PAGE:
While not turning young Mr. Mathers into the new Elvis, 8 MILE softens his bad boy image just enough to make his character more palatable to mainstream audiences, though knowing a bit about how homophobic Eminem's work has been, having him defend a gay co-worker being tormented seems more than a little disingenuous. In the incarnation of Jimmy Smith Jr., he shows his sensitive side, turning him into the kind of wounded bad boy that adolescent boys identify with and girls want to rescue. Singing in a surprisingly pleasing, soft voice to his kid sister as he tucks her in, you'd think that if he just cleaned up a bit and had a decent meal, he'd be Justin Timberlake.
Women don't fare particularly well in this film, though if Eminem's mother is anything like the character Kim Basinger plays here, one could hardly blame the way he treats her in his music. No mother worth her salt is going to complain to her own son that her boyfriend wonít perform oral sex, and no actress who has a choice is going to take a role like this -- Exhibit A in the "Hollywood Hates Women Over 40" museum. Lazy and shiftless and slutty and drunk, Basinger screams her way through this role in an inexplicable southern drawl that she hasn't had for years. That a mere four years after winning an Academy Award (however unjustified it was), she's reduced to playing this kind of white trash, is more insulting to women than any spew out of Eminem's mouth.
The young set is represented by the saucy Brittany Murphy, who despite her unfortunate name, nearly stole CLUELESS right out from under Alicia Silverstoneís nose seven years ago, and whose career will probably last far longer than that of the forgotten Ms. S. Sashaying around the burnt-out husks of Detroit slums in stiletto-heeled boots like a white trash hip-hop Penny Lane, batting her smudged eyelashes at Our Hero, she has trouble written all over her, and of course she does not disappoint. As viewed through Eminem's eyes, all women are both bitches AND ho's, except his kid sister, who merely isn't old enough yet, having seemingly walked into this film off the set of a Spielberg flick.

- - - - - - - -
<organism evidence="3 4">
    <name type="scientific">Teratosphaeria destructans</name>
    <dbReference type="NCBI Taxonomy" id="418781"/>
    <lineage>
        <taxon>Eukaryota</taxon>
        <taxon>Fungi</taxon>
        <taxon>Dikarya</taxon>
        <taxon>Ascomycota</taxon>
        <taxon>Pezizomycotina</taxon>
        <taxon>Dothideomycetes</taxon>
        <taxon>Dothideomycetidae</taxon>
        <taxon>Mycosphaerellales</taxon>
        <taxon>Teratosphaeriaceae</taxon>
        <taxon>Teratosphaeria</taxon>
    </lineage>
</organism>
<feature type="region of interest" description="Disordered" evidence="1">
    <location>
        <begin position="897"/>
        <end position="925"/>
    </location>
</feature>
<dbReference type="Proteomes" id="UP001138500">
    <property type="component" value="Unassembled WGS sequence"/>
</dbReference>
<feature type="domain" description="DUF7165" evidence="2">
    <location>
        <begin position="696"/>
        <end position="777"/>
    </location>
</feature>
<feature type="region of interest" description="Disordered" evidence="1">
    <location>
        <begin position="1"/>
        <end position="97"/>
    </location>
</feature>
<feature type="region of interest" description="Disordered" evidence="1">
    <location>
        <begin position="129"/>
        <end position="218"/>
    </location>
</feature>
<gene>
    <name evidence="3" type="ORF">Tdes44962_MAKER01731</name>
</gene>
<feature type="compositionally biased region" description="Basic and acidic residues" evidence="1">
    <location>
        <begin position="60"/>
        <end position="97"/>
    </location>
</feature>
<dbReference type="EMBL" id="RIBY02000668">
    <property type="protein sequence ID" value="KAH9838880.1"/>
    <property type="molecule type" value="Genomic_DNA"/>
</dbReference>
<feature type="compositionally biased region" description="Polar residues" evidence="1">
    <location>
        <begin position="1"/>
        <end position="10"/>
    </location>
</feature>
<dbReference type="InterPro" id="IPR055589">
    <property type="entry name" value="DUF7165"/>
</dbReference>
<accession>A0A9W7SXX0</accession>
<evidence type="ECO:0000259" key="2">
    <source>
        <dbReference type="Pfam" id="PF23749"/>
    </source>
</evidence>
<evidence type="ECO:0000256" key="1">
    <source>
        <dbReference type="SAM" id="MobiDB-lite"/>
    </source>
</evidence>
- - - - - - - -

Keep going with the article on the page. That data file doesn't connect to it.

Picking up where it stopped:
Hanson does a fine job telling this admittedly hackneyed story and directing his novice star, aided by gritty cinematography by Rodrige Prieto, who did equally gritty work in AMORES PERROS. The opening scene, shot in a squalid club bathroom, is perhaps the most depressing such place since Ewan McGregor dove into the toilet in TRAINSPOTTING. The film views the burnt-out streets of Detroit through the angry eyes of the people who live there, while demonstrating how the dub poetry of the streets helps its denizens cope. But the film's one real chuckle comes in the depiction of Rabbit and Future improvising a rap to Lynrd Skynrd's ubiquitous "Sweet Home Alabama", which especially after the recent film of the same name, richly deserves to be skewered. Indeed, itís the impromptu rap/trash talk sessions in this film that serve to enlighten the old and the stodgy, such as Your Humble Critic, to the merits of hip-hop as an art form. I may not want to listen to this stuff all day, but it does take a certain amount of verbal acuity to improvise this kind of rhyme on a dime while surrounded by bigger, tougher guys. Much of the hip-hop out there does sound like noise to my aging ears, but thereís no denying it: this stuff ainít easy to do well.
Certainly Eminem doesn't need his image cleaned up in order to be successful. But at the age of 30, wealthy and successful beyond his wildest dreams, being the Angriest Boy in the World inevitably becomes more difficult. It happens to most rebels when they get rich; it's hard to be angry at the world when that world is giving you everything you ever wanted. In my generation, it was Elvis Costello who went soft until the George W. Bush years began and he could release the incisive "When I Was Cruel". Perhaps Eminem has one remake of THE BASKETBALL DIARIES in him before he, like Rod Stewart, releases a CD of American standard pop songs.
- Jill Cozzi
Review text copyright © 2002 Jill Cozzi and Cozzi fan Tutti. All rights reserved. Reproduction of text in whole or in part in any form or in any medium without express written permission of Cozzi fan Tutti or the author is prohibited.